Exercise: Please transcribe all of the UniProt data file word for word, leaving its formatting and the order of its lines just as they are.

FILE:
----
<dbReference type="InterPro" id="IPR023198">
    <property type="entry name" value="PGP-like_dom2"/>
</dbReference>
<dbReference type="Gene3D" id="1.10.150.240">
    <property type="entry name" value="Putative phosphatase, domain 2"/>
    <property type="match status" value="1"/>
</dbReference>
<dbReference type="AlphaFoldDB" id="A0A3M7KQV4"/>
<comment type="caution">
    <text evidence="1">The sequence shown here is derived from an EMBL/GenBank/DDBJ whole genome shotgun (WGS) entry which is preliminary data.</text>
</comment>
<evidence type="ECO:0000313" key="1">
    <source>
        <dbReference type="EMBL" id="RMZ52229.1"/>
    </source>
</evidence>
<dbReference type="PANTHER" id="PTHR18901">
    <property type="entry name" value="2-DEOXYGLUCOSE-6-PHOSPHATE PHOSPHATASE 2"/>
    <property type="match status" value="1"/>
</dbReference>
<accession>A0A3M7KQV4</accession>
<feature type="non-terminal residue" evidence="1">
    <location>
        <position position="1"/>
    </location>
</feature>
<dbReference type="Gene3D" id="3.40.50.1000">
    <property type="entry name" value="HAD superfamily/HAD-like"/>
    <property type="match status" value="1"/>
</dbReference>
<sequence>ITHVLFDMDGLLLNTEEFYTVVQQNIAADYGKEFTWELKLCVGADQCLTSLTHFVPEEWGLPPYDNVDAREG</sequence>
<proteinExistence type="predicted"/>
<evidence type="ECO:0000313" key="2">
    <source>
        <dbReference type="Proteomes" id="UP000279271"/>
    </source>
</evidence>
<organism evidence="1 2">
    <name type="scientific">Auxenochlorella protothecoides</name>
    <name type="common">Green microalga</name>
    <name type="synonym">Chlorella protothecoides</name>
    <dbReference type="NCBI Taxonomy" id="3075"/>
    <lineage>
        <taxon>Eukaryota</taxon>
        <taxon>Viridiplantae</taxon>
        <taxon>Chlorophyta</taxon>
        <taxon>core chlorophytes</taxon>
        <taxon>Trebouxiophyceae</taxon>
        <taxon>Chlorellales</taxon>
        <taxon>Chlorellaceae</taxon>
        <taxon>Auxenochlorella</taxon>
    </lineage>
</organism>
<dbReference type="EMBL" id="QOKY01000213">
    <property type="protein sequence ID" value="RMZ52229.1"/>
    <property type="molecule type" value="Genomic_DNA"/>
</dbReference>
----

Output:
<dbReference type="InterPro" id="IPR023198">
    <property type="entry name" value="PGP-like_dom2"/>
</dbReference>
<dbReference type="Gene3D" id="1.10.150.240">
    <property type="entry name" value="Putative phosphatase, domain 2"/>
    <property type="match status" value="1"/>
</dbReference>
<dbReference type="AlphaFoldDB" id="A0A3M7KQV4"/>
<comment type="caution">
    <text evidence="1">The sequence shown here is derived from an EMBL/GenBank/DDBJ whole genome shotgun (WGS) entry which is preliminary data.</text>
</comment>
<evidence type="ECO:0000313" key="1">
    <source>
        <dbReference type="EMBL" id="RMZ52229.1"/>
    </source>
</evidence>
<dbReference type="PANTHER" id="PTHR18901">
    <property type="entry name" value="2-DEOXYGLUCOSE-6-PHOSPHATE PHOSPHATASE 2"/>
    <property type="match status" value="1"/>
</dbReference>
<accession>A0A3M7KQV4</accession>
<feature type="non-terminal residue" evidence="1">
    <location>
        <position position="1"/>
    </location>
</feature>
<dbReference type="Gene3D" id="3.40.50.1000">
    <property type="entry name" value="HAD superfamily/HAD-like"/>
    <property type="match status" value="1"/>
</dbReference>
<sequence>ITHVLFDMDGLLLNTEEFYTVVQQNIAADYGKEFTWELKLCVGADQCLTSLTHFVPEEWGLPPYDNVDAREG</sequence>
<proteinExistence type="predicted"/>
<evidence type="ECO:0000313" key="2">
    <source>
        <dbReference type="Proteomes" id="UP000279271"/>
    </source>
</evidence>
<organism evidence="1 2">
    <name type="scientific">Auxenochlorella protothecoides</name>
    <name type="common">Green microalga</name>
    <name type="synonym">Chlorella protothecoides</name>
    <dbReference type="NCBI Taxonomy" id="3075"/>
    <lineage>
        <taxon>Eukaryota</taxon>
        <taxon>Viridiplantae</taxon>
        <taxon>Chlorophyta</taxon>
        <taxon>core chlorophytes</taxon>
        <taxon>Trebouxiophyceae</taxon>
        <taxon>Chlorellales</taxon>
        <taxon>Chlorellaceae</taxon>
        <taxon>Auxenochlorella</taxon>
    </lineage>
</organism>
<dbReference type="EMBL" id="QOKY01000213">
    <property type="protein sequence ID" value="RMZ52229.1"/>
    <property type="molecule type" value="Genomic_DNA"/>
</dbReference>